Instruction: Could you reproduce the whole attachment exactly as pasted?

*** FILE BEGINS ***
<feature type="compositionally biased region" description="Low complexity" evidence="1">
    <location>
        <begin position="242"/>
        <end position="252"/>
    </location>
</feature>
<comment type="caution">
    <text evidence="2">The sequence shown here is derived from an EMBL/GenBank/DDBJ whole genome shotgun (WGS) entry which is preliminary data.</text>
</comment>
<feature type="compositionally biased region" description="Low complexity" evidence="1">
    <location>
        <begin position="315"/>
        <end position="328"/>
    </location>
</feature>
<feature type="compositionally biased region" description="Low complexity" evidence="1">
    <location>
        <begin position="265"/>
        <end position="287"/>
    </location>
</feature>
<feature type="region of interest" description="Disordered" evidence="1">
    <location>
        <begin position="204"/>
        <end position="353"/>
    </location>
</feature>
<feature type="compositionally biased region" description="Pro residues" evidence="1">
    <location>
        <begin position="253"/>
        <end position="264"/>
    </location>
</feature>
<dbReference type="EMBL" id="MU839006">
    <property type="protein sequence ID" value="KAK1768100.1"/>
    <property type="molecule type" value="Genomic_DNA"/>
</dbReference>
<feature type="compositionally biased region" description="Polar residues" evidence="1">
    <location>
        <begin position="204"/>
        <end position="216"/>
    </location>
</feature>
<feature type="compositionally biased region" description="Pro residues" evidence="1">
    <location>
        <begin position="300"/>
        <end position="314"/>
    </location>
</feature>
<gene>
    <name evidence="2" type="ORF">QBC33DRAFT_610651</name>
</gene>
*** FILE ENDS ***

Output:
<feature type="compositionally biased region" description="Low complexity" evidence="1">
    <location>
        <begin position="242"/>
        <end position="252"/>
    </location>
</feature>
<comment type="caution">
    <text evidence="2">The sequence shown here is derived from an EMBL/GenBank/DDBJ whole genome shotgun (WGS) entry which is preliminary data.</text>
</comment>
<feature type="compositionally biased region" description="Low complexity" evidence="1">
    <location>
        <begin position="315"/>
        <end position="328"/>
    </location>
</feature>
<feature type="compositionally biased region" description="Low complexity" evidence="1">
    <location>
        <begin position="265"/>
        <end position="287"/>
    </location>
</feature>
<feature type="region of interest" description="Disordered" evidence="1">
    <location>
        <begin position="204"/>
        <end position="353"/>
    </location>
</feature>
<feature type="compositionally biased region" description="Pro residues" evidence="1">
    <location>
        <begin position="253"/>
        <end position="264"/>
    </location>
</feature>
<dbReference type="EMBL" id="MU839006">
    <property type="protein sequence ID" value="KAK1768100.1"/>
    <property type="molecule type" value="Genomic_DNA"/>
</dbReference>
<feature type="compositionally biased region" description="Polar residues" evidence="1">
    <location>
        <begin position="204"/>
        <end position="216"/>
    </location>
</feature>
<feature type="compositionally biased region" description="Pro residues" evidence="1">
    <location>
        <begin position="300"/>
        <end position="314"/>
    </location>
</feature>
<gene>
    <name evidence="2" type="ORF">QBC33DRAFT_610651</name>
</gene>